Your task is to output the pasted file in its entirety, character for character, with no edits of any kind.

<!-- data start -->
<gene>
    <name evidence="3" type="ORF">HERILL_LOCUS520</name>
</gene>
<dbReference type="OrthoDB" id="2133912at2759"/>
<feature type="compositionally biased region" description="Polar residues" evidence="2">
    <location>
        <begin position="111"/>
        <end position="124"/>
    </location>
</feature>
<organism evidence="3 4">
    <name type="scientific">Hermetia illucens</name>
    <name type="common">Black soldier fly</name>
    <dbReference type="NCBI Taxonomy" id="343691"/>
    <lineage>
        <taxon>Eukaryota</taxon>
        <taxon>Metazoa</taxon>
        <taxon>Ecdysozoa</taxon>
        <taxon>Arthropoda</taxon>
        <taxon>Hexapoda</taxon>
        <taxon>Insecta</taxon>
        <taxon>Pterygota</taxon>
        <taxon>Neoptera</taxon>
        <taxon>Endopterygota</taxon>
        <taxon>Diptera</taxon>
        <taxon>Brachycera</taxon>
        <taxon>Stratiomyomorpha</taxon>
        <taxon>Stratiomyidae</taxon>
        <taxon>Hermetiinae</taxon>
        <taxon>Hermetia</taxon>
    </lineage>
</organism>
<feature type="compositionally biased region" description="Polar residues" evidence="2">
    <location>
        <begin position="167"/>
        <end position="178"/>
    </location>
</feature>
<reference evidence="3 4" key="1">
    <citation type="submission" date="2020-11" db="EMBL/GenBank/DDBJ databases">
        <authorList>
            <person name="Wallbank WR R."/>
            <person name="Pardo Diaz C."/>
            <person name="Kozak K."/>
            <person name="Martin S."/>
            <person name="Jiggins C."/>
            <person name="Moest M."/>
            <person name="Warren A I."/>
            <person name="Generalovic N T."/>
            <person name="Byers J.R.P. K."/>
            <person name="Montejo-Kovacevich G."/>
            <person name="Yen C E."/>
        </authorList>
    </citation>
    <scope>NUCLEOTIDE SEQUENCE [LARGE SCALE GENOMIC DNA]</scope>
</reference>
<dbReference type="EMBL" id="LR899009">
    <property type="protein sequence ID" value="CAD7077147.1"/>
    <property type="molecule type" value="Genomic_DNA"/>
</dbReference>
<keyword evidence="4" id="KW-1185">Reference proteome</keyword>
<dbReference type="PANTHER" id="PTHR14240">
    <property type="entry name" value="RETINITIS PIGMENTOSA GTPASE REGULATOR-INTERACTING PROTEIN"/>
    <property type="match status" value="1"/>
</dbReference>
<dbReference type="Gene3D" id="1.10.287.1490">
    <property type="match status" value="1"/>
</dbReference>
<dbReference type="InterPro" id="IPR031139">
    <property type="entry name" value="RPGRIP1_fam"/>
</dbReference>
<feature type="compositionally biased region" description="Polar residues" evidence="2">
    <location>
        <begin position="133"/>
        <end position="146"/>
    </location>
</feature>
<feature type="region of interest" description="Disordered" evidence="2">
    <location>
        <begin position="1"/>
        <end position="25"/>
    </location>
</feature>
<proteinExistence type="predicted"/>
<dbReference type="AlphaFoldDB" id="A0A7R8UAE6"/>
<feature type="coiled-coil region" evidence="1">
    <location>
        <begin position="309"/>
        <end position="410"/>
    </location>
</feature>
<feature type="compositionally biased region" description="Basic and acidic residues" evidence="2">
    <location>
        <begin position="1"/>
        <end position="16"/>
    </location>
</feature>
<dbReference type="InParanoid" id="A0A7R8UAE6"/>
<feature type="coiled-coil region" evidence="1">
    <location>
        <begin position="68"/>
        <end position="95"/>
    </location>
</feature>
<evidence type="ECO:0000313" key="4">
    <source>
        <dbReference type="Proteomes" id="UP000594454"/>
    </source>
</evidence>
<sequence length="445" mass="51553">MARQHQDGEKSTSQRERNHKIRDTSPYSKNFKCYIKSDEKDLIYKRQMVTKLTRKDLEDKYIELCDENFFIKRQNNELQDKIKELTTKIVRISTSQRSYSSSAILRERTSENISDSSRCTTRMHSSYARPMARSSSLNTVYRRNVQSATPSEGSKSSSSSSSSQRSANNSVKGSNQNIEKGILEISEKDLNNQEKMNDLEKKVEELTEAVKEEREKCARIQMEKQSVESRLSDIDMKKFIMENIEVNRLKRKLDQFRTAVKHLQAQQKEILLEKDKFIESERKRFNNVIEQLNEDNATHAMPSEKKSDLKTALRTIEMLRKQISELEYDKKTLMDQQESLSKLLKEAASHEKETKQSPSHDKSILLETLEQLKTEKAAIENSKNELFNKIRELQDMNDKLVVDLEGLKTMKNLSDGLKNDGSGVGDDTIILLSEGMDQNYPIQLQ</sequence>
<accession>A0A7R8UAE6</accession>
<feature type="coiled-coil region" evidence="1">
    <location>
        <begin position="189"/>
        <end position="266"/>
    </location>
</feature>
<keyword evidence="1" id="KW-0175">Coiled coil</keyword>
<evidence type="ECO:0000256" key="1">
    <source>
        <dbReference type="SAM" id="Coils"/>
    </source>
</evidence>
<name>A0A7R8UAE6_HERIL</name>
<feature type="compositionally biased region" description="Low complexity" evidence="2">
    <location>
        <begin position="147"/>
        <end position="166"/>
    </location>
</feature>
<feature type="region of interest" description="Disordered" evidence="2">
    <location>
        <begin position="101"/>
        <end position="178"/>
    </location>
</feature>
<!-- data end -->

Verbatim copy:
<gene>
    <name evidence="3" type="ORF">HERILL_LOCUS520</name>
</gene>
<dbReference type="OrthoDB" id="2133912at2759"/>
<feature type="compositionally biased region" description="Polar residues" evidence="2">
    <location>
        <begin position="111"/>
        <end position="124"/>
    </location>
</feature>
<organism evidence="3 4">
    <name type="scientific">Hermetia illucens</name>
    <name type="common">Black soldier fly</name>
    <dbReference type="NCBI Taxonomy" id="343691"/>
    <lineage>
        <taxon>Eukaryota</taxon>
        <taxon>Metazoa</taxon>
        <taxon>Ecdysozoa</taxon>
        <taxon>Arthropoda</taxon>
        <taxon>Hexapoda</taxon>
        <taxon>Insecta</taxon>
        <taxon>Pterygota</taxon>
        <taxon>Neoptera</taxon>
        <taxon>Endopterygota</taxon>
        <taxon>Diptera</taxon>
        <taxon>Brachycera</taxon>
        <taxon>Stratiomyomorpha</taxon>
        <taxon>Stratiomyidae</taxon>
        <taxon>Hermetiinae</taxon>
        <taxon>Hermetia</taxon>
    </lineage>
</organism>
<feature type="compositionally biased region" description="Polar residues" evidence="2">
    <location>
        <begin position="167"/>
        <end position="178"/>
    </location>
</feature>
<reference evidence="3 4" key="1">
    <citation type="submission" date="2020-11" db="EMBL/GenBank/DDBJ databases">
        <authorList>
            <person name="Wallbank WR R."/>
            <person name="Pardo Diaz C."/>
            <person name="Kozak K."/>
            <person name="Martin S."/>
            <person name="Jiggins C."/>
            <person name="Moest M."/>
            <person name="Warren A I."/>
            <person name="Generalovic N T."/>
            <person name="Byers J.R.P. K."/>
            <person name="Montejo-Kovacevich G."/>
            <person name="Yen C E."/>
        </authorList>
    </citation>
    <scope>NUCLEOTIDE SEQUENCE [LARGE SCALE GENOMIC DNA]</scope>
</reference>
<dbReference type="EMBL" id="LR899009">
    <property type="protein sequence ID" value="CAD7077147.1"/>
    <property type="molecule type" value="Genomic_DNA"/>
</dbReference>
<keyword evidence="4" id="KW-1185">Reference proteome</keyword>
<dbReference type="PANTHER" id="PTHR14240">
    <property type="entry name" value="RETINITIS PIGMENTOSA GTPASE REGULATOR-INTERACTING PROTEIN"/>
    <property type="match status" value="1"/>
</dbReference>
<dbReference type="Gene3D" id="1.10.287.1490">
    <property type="match status" value="1"/>
</dbReference>
<dbReference type="InterPro" id="IPR031139">
    <property type="entry name" value="RPGRIP1_fam"/>
</dbReference>
<feature type="compositionally biased region" description="Polar residues" evidence="2">
    <location>
        <begin position="133"/>
        <end position="146"/>
    </location>
</feature>
<feature type="region of interest" description="Disordered" evidence="2">
    <location>
        <begin position="1"/>
        <end position="25"/>
    </location>
</feature>
<proteinExistence type="predicted"/>
<dbReference type="AlphaFoldDB" id="A0A7R8UAE6"/>
<feature type="coiled-coil region" evidence="1">
    <location>
        <begin position="309"/>
        <end position="410"/>
    </location>
</feature>
<feature type="compositionally biased region" description="Basic and acidic residues" evidence="2">
    <location>
        <begin position="1"/>
        <end position="16"/>
    </location>
</feature>
<dbReference type="InParanoid" id="A0A7R8UAE6"/>
<feature type="coiled-coil region" evidence="1">
    <location>
        <begin position="68"/>
        <end position="95"/>
    </location>
</feature>
<evidence type="ECO:0000313" key="4">
    <source>
        <dbReference type="Proteomes" id="UP000594454"/>
    </source>
</evidence>
<sequence length="445" mass="51553">MARQHQDGEKSTSQRERNHKIRDTSPYSKNFKCYIKSDEKDLIYKRQMVTKLTRKDLEDKYIELCDENFFIKRQNNELQDKIKELTTKIVRISTSQRSYSSSAILRERTSENISDSSRCTTRMHSSYARPMARSSSLNTVYRRNVQSATPSEGSKSSSSSSSSQRSANNSVKGSNQNIEKGILEISEKDLNNQEKMNDLEKKVEELTEAVKEEREKCARIQMEKQSVESRLSDIDMKKFIMENIEVNRLKRKLDQFRTAVKHLQAQQKEILLEKDKFIESERKRFNNVIEQLNEDNATHAMPSEKKSDLKTALRTIEMLRKQISELEYDKKTLMDQQESLSKLLKEAASHEKETKQSPSHDKSILLETLEQLKTEKAAIENSKNELFNKIRELQDMNDKLVVDLEGLKTMKNLSDGLKNDGSGVGDDTIILLSEGMDQNYPIQLQ</sequence>
<accession>A0A7R8UAE6</accession>
<feature type="coiled-coil region" evidence="1">
    <location>
        <begin position="189"/>
        <end position="266"/>
    </location>
</feature>
<keyword evidence="1" id="KW-0175">Coiled coil</keyword>
<evidence type="ECO:0000256" key="1">
    <source>
        <dbReference type="SAM" id="Coils"/>
    </source>
</evidence>
<name>A0A7R8UAE6_HERIL</name>
<feature type="compositionally biased region" description="Low complexity" evidence="2">
    <location>
        <begin position="147"/>
        <end position="166"/>
    </location>
</feature>
<feature type="region of interest" description="Disordered" evidence="2">
    <location>
        <begin position="101"/>
        <end position="178"/>
    </location>
</feature>